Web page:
Magnetics are essential components in power topologies but they are perhaps the least understood and often deferred until the very end of the design. With basic knowledge about the functions magnetics perform, engineers can better understand how to select the appropriate components to optimise for power performance. This understanding is critical regardless of the application.

Magnetics are passive components which use an internal magnetic field to change the phase of electrical current. They are commonly divided into two camps–transformers and inductors.

An inductor consists of a wire loop or coil which is used to store energy in a magnetic field. The inductance of any particular component is directly proportional to the number of turns in the coil. This value also depends on the radius of the coil and the type of material used.

Transformers are used to change, filter and stabilise voltage levels. The main purpose of magnetic transformers is to transfer power between two different levels. Conversely, an inductor resists changes in electric current passing through it. Energy is stored in a magnetic field in the coil as long as current flows. When the current flowing through an inductor changes, the magnetic field induces a voltage in the conductor.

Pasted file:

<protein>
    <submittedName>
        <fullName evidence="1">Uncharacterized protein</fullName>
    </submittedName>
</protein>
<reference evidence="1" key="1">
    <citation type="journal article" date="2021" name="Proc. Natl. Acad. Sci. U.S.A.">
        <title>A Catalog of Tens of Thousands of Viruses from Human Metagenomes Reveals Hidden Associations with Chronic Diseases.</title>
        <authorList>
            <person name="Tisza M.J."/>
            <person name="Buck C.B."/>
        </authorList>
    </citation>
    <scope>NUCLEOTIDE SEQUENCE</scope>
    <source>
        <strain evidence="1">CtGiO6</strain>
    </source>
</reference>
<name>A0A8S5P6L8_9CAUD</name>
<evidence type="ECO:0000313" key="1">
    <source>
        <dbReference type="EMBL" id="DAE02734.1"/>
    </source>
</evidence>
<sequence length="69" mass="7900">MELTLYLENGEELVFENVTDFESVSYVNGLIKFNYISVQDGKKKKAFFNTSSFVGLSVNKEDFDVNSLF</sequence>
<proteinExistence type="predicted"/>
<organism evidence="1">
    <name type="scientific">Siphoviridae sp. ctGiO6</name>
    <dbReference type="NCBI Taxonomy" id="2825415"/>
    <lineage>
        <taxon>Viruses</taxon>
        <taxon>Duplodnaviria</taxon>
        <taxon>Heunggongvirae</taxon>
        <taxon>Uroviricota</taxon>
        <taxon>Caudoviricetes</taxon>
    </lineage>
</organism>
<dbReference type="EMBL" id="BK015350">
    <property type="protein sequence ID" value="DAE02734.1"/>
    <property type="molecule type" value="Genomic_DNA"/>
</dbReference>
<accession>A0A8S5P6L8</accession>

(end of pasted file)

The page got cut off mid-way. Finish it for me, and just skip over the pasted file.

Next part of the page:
Having a basic understanding of how transformers work, what they are used for and where they are used provide designers with a starting point for the decision-making process and the topic of this article.

 
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